Then we make /dev/md0 be exactly /dev/hda1:

# mdadm --manage /dev/md0 --fail /dev/hd{c,e,g}1
# mdadm --manage /dev/md0 --remove /dev/hd{c,e,g}1

Delete the partition tables from the remaining data disks and reboot:

# dd if=/dev/zero of=/dev/hdc count=64
# dd if=/dev/zero of=/dev/hde count=64
# dd if=/dev/zero of=/dev/hdg count=64
# reboot

If everything goes as it should, the Terastation should boot from the OS disk without even touching the DATA disks!

Put the OS hard disk into the TeraStation

The TeraStation has four EIDE channels, each capable of managing up to two disks (one Master and one Slave). This gives us a theoretical limit of 8 disks connected directly to the TeraStation, but in practice we should never connect more than one disk from the same array to one EIDE channel. Because a failed disk can render unusable the whole EIDE channel which would cause all the devices connected to that channel to fail as well. This would mean two disks fail from the array and therefore make the entire array fail.

Having this in mind we connect each of the data disks to it's own EIDE channel and the OS disk as second disk to the channel of any (shouldn't matter which one) on the data disks.

In the author's experience it was easier to fit the OS disk into the TeraStation using the following scheme:

  • OS disk: Master, connected to DISK1 port (/dev/hda)
  • Data disk 1: Slave, connected to DISK1 port (/dev/hdb)
  • Data disks {2,3,4}: Master, connected to DISK{2,3,4} ports (/dev/hd{c,e,g}

This way the OS disk can be placed between the cables going from data disks {2,3,4} to ports labeled DISK{2,3,4} and the cable connecting the OS disk with the data disk 1 and the port labeled DISK1.

Note: This placement has the big disadvantage of the OS disk being completely wrapped in cables without getting any ventilation at all, on the other hand, 2.5in laptop disks are supposed to work fine in those conditions. In any case, it may be better to use a 5400RPM disk instead of a faster 7200RPM one. And please, do experiment with other (better ventilated) placements and edit this section if you find one.

Modifying Buffalo's GNU/Linux distribution

The GNU/Linux distribution the TeraStation comes preinstalled with has a very limited set of tools, which are probably not enough to install and configure most operating systems we may want to install on the TeraStation. So in this section we will install the tools we may need to make a successful installation and setup the boot loader we'll use to boot the soon to be installed OS.

Installing some system tools

As in this howto we try to avoid making any assumptions with respect to which OS we will install, we may need to add some other tools apart from the mentioned below. If that's the case, a good place to get the tools are the Debian PPC stable package repositories as they seem to fit perfectly library wise.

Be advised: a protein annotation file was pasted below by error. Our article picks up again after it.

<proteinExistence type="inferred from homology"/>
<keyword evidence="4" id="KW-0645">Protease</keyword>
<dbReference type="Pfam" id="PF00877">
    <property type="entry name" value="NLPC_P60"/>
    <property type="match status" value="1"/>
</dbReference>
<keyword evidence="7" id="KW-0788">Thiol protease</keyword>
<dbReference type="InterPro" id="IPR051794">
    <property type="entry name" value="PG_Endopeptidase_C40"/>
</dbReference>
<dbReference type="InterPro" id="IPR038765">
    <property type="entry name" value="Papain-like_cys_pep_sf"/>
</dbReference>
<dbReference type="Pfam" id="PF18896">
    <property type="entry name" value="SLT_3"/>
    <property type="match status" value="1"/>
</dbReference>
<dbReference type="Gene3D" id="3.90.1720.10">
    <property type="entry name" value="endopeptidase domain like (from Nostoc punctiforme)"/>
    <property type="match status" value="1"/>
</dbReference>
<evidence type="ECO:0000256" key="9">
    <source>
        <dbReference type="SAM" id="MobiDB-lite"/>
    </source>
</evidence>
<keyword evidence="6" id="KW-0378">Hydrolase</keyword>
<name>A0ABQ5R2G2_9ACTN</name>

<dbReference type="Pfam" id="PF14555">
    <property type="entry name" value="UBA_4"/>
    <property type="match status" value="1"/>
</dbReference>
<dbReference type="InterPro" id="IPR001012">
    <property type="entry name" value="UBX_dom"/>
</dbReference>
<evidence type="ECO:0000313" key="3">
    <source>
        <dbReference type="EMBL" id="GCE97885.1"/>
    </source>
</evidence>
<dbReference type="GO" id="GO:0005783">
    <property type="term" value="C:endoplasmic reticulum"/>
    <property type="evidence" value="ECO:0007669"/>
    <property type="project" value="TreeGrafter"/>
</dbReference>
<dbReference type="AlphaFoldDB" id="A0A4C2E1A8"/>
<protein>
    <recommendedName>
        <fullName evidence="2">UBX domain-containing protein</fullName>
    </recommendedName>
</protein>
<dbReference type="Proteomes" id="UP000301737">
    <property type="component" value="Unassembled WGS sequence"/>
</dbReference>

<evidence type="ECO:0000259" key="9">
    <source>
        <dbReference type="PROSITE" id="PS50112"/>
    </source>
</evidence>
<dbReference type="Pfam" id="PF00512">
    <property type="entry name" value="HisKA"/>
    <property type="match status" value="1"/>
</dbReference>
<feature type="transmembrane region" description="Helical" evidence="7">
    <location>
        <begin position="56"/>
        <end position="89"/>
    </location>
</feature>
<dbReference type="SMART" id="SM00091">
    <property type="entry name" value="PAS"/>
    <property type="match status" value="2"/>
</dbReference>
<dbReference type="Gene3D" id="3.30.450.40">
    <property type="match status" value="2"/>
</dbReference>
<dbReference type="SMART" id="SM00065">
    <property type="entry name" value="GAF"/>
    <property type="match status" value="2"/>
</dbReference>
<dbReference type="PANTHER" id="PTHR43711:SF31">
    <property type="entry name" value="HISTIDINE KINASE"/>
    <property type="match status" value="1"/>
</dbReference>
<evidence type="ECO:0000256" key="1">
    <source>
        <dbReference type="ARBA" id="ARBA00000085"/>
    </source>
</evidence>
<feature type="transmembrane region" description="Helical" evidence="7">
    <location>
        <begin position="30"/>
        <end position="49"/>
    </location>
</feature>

It is always nice to have a safe way to transfer files form and to the TeraStation and scp is just perfect for that. To install it we need to download the ssh stable deb (ssh_3.8.1p1-8.sarge.4_powerpc.deb) to our computer, extract the data.tar.gz:
$ ar xv ssh_3.8.1p1-8.sarge.4_powerpc.deb data.tar.gz
transfer it to the TeraStation (this one is a little bit tricky as we still don't have scp on the TeraStation):
$ cat data.tar.gz | ssh root@teratsation "cat - > ssh-data.tar.gz"
And extract the files we need from this tar archive (from the TeraStation):
# tar -C / -xzpvf ssh-data.tar.gz ./usr/bin/{scp,sftp}
This will extract just scp and sftp into /usr/bin directory.
From the coreutils package we need to instal the chroot and mknod programs, to install them we need to download the appropriate deb file (coreutils_5.2.1-2_powerpc.deb), extract the data.tar.gz file:
$ ar xv ssh_3.8.1p1-8.sarge.4_powerpc.deb data.tar.gz
and transfer it to the TeraStation:
$ scp data.tar.gz root@terastation:coreutils-data.tar.gz
And extract the files we want on the TeraStation:
# tar -C / -xzpvf coreutils-data.tar.gz ./usr/sbin/chroot ./bin/mknod
To be able to mount nfs exports on the TeraStation we'll need to put the sunrpc.o module to /lib/modules/2.4.20_mvl31-ppc_linkstation/kernel/net/ and the lockd.o and nfs.o modules to /lib/modules/2.4.20_mvl31-ppc_linkstation/kernel/fs/ on the TeraStation, all available in one tar archive and load them by running:
# modprobe sunrpc
# modprobe lockd
# modprobe nfs
The ncurses library is needed by many useful packages like screen, less and nano, so in case we want to use any of them we'll have to install ncurses. It is provided by the libncursesw5 deb (libncursesw5_5.4-4_powerpc.deb). To install it, first we get the deb and run:
$ ar xv libncursesw5_5.4-4_powerpc.deb data.tar.gz
$ scp data.tar.gz root@terastation:ncurses-data.tar.gz
And then extract on the TeraStation:
# tar -C / -xzpvf ncurses-data.tar.gz './usr/lib/*'
The GNU Screen program is a quite nice tool to have when doing any nontrivial system management (like OS installation). It is provided by the screen deb package (screen_4.0.2-4.1_powerpc.deb). To install it we need to extract the ./usr/bin/screen and ./etc/screenrc files.